a given arbitrary unitary operator and density operator , which leads to define^{1}^{1}1It is important to note a certain level of arbitrariness in
this definition because there is no especification whatsoever of which density operator is used to evaluate the mean value in the denominator of Eq. (2).
Henceforth, this arbitrariness will be removed by exploring the fact that, in our computations, the operator will always appear as an argument of a
variance function — in such a situation, we will understand that the expectation value is computed with respect to the same state used in the
computation of . its non-unitary counterpart as follows [25]:

(2) |

Following, it is straighforward to show that both the variances and are related through the expressions

(3) |

which substituted into inequality (1) for and gives

(4) |

To illustrate Eq. (4) and corroborate the analytic results obtained by Massar and Spindel, let us introduce the parameters and such that . This particular inequality defines a region in the two-dimensional space limited by the rectangular hyperbola that preserves the original equation . Figure 1 shows the plots of versus for approximately states of randomly generated , within the visualization window , with (a) , (b) , (c) , and (d) . Note that, excepting picture (a), all the subsequent cases exhibit a gap between the distribution of states and the rectangular hyperbola, the size of such a gap being dependent on the value of (such an evidence motivates the search for a tightest bound that corroborates the numerical calculations). In fact, the dashed lines in (b,c,d) describe hyperbolic curves of the form , where the value of was chosen as the smallest value of amongst the ones computed with the randomly sampled states. Later in this paper, a more rigorous procedure for obtaining such values will be outlined. Finally, let us briefly mention that the dot-dashed lines exhibited in these pictures correspond to the intermediate result , which will be properly demonstrated in the next section.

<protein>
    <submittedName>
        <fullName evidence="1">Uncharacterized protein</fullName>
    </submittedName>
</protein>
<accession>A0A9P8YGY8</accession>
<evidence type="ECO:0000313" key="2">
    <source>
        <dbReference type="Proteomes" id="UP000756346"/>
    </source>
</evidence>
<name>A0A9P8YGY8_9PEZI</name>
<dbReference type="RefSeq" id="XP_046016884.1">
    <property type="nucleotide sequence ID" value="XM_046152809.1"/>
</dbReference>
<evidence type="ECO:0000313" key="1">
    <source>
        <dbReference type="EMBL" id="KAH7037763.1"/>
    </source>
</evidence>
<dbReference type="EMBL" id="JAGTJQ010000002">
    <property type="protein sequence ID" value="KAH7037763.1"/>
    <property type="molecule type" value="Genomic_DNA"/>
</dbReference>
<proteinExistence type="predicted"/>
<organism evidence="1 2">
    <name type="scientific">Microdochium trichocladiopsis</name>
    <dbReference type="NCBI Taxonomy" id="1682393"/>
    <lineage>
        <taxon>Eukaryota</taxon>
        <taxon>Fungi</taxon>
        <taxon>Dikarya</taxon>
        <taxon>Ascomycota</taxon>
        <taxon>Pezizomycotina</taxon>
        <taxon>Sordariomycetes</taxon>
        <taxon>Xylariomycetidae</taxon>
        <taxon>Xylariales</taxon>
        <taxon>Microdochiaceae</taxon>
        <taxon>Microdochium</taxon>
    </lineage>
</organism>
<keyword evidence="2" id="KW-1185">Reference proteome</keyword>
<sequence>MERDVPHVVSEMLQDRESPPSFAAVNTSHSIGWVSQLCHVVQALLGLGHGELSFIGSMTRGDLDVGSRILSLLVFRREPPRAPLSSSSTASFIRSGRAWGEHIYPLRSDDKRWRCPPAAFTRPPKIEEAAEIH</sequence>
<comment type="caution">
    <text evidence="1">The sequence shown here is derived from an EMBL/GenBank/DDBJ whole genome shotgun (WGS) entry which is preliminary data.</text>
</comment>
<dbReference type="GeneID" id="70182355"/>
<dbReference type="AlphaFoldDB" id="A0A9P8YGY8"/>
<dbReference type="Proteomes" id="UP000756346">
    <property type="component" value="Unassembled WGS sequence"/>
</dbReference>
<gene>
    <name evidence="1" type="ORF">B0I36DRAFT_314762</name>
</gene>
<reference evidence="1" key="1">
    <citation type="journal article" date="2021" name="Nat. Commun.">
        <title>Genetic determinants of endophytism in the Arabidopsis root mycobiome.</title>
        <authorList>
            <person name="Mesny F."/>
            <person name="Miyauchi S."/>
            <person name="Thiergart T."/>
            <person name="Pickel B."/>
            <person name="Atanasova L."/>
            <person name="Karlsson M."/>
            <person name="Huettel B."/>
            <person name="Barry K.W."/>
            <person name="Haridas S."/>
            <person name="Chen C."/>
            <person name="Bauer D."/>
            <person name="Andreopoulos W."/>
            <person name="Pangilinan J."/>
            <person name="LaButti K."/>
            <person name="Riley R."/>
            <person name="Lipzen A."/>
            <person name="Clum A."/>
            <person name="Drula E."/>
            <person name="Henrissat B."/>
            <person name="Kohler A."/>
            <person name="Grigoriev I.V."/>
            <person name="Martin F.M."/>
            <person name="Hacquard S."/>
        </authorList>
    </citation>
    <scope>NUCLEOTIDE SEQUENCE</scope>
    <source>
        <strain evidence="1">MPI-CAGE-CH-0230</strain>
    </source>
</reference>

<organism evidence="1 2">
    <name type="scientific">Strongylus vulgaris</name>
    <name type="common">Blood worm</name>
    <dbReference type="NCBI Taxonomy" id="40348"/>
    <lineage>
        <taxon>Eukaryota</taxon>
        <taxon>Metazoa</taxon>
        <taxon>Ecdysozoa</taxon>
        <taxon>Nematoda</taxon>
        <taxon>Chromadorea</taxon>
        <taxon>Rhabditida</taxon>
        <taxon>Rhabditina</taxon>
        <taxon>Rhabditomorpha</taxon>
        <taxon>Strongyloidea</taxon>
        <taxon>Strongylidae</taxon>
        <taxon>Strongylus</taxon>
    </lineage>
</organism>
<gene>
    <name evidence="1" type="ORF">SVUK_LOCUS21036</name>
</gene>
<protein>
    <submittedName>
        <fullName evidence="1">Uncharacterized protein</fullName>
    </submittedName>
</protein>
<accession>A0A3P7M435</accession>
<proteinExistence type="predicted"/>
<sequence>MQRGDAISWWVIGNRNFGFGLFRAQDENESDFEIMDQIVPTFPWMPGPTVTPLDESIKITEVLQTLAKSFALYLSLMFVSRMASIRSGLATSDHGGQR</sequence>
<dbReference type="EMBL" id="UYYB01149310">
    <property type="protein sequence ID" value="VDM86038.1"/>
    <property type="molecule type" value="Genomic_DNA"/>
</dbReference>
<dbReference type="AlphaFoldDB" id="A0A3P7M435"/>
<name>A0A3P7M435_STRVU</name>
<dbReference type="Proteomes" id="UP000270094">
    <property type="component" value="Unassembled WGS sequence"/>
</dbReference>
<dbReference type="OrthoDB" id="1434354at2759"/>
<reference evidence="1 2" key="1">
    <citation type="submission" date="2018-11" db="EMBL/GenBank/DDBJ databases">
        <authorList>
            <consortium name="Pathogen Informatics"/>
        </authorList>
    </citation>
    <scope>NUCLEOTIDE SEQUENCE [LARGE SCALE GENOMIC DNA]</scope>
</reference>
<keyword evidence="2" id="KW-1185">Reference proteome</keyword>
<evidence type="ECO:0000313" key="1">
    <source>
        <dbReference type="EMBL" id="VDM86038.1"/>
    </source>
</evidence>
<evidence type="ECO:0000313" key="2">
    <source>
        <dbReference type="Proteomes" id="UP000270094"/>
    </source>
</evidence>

## 3 A Hierarchy of Tighter Bounds

In the first part of this paper, we established a basic theoretical framework related to the Schwinger unitary operators where the Massar-Spindel inequality and its inherent limitations occupied an important place in our discussion on uncertainty principles for physical systems labeled by a finite space of states. At this moment, let us clarify some fundamental points raised by those results: (i) the aforementioned state spaces consist of -dimensional Hilbert spaces; (ii) the Massar-Spindel inequality represents a “zeroth-order approximation” in the hierarchy of uncertainty principles; and finally, (iii) the results obtained from the numerical calculations reveal certain unexplored intrinsic properties of some finite quantum states [26, 27] with potential applications in quantum information theory and quantum computation. In this second part, we begin the construction of a solid algebraic framework based on the RS uncertainty principle, which leads us, in a first moment, to determine a self-consistent set of results for the unitary operators and that permits to generalize the Massar-Spindel inequality. Indeed, these results represent an important tool in our search for tighter bounds (see numerical evidence exhibited in Fig. 1), whose intermediate uncertainty principles will constitute a hierarchical relation between the Massar-Spindel inequality and the tightest bound.